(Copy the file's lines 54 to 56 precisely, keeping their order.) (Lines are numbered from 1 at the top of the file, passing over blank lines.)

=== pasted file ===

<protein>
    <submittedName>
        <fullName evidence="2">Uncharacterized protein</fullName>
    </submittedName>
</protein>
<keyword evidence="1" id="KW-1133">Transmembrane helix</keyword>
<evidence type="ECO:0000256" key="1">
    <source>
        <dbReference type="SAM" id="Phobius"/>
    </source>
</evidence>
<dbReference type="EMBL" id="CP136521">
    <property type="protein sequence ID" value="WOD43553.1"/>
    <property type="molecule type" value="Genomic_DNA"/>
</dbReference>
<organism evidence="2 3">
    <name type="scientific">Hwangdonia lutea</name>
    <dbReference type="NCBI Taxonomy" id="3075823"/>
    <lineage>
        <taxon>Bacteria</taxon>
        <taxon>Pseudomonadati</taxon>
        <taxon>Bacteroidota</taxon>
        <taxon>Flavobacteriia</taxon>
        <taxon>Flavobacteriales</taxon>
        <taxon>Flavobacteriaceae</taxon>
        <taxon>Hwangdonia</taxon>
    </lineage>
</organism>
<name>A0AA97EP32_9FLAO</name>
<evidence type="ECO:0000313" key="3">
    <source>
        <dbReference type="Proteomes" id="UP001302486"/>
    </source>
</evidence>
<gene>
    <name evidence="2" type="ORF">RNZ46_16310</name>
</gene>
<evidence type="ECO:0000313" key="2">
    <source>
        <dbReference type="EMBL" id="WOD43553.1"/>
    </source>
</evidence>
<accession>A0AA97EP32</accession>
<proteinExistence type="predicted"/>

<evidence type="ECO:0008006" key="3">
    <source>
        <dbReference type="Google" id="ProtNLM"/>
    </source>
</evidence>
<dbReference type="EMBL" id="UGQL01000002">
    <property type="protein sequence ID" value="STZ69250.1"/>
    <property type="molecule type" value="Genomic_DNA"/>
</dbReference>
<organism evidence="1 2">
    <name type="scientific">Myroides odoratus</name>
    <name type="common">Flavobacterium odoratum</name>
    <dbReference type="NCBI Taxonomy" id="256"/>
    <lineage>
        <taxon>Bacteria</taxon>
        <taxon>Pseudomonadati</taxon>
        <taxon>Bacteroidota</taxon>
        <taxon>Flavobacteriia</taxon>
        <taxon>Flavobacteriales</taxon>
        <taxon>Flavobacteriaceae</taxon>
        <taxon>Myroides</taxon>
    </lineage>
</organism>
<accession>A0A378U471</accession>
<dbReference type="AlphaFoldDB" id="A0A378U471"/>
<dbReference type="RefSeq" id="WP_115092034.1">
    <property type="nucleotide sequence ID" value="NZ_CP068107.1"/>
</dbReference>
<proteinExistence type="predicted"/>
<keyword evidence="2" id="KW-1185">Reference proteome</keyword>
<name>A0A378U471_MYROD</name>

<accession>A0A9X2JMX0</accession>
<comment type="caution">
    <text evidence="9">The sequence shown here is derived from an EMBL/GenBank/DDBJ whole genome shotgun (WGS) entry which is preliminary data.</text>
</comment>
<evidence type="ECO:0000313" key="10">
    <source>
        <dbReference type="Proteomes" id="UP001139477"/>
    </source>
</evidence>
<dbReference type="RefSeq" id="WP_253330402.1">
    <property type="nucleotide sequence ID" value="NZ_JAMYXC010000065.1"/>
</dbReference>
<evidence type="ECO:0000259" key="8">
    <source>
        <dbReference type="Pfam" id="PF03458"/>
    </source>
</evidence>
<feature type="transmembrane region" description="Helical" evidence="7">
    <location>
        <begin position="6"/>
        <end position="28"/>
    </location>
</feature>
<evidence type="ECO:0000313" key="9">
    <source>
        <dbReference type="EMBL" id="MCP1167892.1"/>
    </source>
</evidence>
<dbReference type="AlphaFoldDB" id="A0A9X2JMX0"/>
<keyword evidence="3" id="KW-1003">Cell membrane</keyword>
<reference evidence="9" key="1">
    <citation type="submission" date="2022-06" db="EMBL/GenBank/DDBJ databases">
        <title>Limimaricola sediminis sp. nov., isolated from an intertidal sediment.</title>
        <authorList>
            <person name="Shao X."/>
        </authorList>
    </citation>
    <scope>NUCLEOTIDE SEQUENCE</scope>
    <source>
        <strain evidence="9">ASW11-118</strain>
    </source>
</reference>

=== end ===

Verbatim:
<organism evidence="1 2">
    <name type="scientific">Myroides odoratus</name>
    <name type="common">Flavobacterium odoratum</name>